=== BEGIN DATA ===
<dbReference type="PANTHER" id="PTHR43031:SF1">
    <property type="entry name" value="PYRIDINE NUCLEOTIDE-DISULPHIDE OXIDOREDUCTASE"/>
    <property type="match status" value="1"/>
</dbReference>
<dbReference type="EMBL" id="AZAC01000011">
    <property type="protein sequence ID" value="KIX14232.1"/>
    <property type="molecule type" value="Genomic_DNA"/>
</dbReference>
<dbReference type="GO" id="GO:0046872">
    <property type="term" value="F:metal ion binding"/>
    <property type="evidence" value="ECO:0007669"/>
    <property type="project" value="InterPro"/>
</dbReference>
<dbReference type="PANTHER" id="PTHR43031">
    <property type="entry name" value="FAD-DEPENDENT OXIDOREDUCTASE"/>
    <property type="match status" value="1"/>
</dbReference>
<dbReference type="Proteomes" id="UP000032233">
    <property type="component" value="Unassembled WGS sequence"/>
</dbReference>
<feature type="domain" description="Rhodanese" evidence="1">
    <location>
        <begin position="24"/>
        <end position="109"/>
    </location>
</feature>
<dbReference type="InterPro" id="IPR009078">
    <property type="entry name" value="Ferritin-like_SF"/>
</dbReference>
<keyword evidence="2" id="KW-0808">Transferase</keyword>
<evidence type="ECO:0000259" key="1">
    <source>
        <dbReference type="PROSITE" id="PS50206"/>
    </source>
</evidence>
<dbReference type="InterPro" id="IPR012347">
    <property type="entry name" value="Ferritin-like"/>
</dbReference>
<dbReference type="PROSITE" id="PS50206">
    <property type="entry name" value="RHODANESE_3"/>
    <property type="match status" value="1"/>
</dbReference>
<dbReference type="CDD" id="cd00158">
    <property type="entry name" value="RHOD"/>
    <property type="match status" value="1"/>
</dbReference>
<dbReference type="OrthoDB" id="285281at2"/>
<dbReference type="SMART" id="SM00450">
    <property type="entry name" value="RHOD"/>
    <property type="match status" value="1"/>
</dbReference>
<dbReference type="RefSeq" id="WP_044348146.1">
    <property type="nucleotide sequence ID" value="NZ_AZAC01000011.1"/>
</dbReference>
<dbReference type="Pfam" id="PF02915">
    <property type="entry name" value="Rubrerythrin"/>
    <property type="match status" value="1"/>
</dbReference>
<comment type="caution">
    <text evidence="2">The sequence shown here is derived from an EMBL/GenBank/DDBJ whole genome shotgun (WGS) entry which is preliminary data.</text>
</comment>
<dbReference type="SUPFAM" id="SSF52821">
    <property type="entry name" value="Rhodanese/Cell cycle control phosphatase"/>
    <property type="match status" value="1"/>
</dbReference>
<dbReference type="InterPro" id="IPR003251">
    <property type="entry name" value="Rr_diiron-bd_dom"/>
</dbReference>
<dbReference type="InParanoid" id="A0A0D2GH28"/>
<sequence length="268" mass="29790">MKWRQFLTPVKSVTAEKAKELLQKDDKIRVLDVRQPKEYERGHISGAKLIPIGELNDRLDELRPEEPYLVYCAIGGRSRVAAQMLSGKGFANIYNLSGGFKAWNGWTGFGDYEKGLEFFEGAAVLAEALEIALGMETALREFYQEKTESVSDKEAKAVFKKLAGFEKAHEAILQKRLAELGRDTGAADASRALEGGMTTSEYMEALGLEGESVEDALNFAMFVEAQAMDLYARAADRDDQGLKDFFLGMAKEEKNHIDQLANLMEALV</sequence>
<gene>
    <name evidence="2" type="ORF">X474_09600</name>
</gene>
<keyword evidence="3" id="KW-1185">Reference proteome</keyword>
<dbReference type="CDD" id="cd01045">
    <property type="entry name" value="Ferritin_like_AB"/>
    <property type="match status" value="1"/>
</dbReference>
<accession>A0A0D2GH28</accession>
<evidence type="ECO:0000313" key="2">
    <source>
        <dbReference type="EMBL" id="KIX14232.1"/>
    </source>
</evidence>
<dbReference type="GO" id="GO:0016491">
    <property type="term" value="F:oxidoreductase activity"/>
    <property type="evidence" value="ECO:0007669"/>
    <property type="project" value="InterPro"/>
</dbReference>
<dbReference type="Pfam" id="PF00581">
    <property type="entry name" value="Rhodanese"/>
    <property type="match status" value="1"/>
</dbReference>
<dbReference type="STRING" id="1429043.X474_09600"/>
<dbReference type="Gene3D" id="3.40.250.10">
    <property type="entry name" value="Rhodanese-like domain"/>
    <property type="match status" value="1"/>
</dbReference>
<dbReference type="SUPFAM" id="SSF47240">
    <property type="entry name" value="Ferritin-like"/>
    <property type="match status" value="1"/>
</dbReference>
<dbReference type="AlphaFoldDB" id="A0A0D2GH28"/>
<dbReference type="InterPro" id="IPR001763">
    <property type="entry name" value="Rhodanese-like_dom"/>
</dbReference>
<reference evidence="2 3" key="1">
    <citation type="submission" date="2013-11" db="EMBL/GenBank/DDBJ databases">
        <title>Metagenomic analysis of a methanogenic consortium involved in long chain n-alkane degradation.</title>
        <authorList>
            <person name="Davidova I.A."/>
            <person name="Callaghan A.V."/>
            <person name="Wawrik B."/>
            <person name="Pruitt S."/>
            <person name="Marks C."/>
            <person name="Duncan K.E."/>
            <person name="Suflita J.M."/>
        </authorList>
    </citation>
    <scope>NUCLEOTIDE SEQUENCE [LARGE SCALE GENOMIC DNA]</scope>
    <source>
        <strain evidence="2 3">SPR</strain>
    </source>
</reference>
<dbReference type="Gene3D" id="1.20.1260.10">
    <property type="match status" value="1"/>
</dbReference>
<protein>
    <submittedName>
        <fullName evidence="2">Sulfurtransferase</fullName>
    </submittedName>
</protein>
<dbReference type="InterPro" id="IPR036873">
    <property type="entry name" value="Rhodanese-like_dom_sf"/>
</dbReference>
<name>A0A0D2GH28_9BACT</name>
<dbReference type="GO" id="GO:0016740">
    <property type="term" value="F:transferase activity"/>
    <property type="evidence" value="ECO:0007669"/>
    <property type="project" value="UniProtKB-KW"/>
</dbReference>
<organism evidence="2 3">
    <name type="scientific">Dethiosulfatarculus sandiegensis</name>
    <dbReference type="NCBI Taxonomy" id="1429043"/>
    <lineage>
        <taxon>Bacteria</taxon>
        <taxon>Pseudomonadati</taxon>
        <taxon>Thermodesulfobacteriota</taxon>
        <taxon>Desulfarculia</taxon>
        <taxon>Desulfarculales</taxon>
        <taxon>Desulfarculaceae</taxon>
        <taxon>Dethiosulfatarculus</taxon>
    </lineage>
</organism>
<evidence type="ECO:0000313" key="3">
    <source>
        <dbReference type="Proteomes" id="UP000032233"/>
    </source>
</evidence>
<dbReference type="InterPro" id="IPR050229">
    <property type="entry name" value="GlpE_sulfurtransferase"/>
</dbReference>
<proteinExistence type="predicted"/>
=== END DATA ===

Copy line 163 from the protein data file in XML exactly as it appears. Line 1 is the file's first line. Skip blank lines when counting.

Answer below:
<proteinExistence type="predicted"/>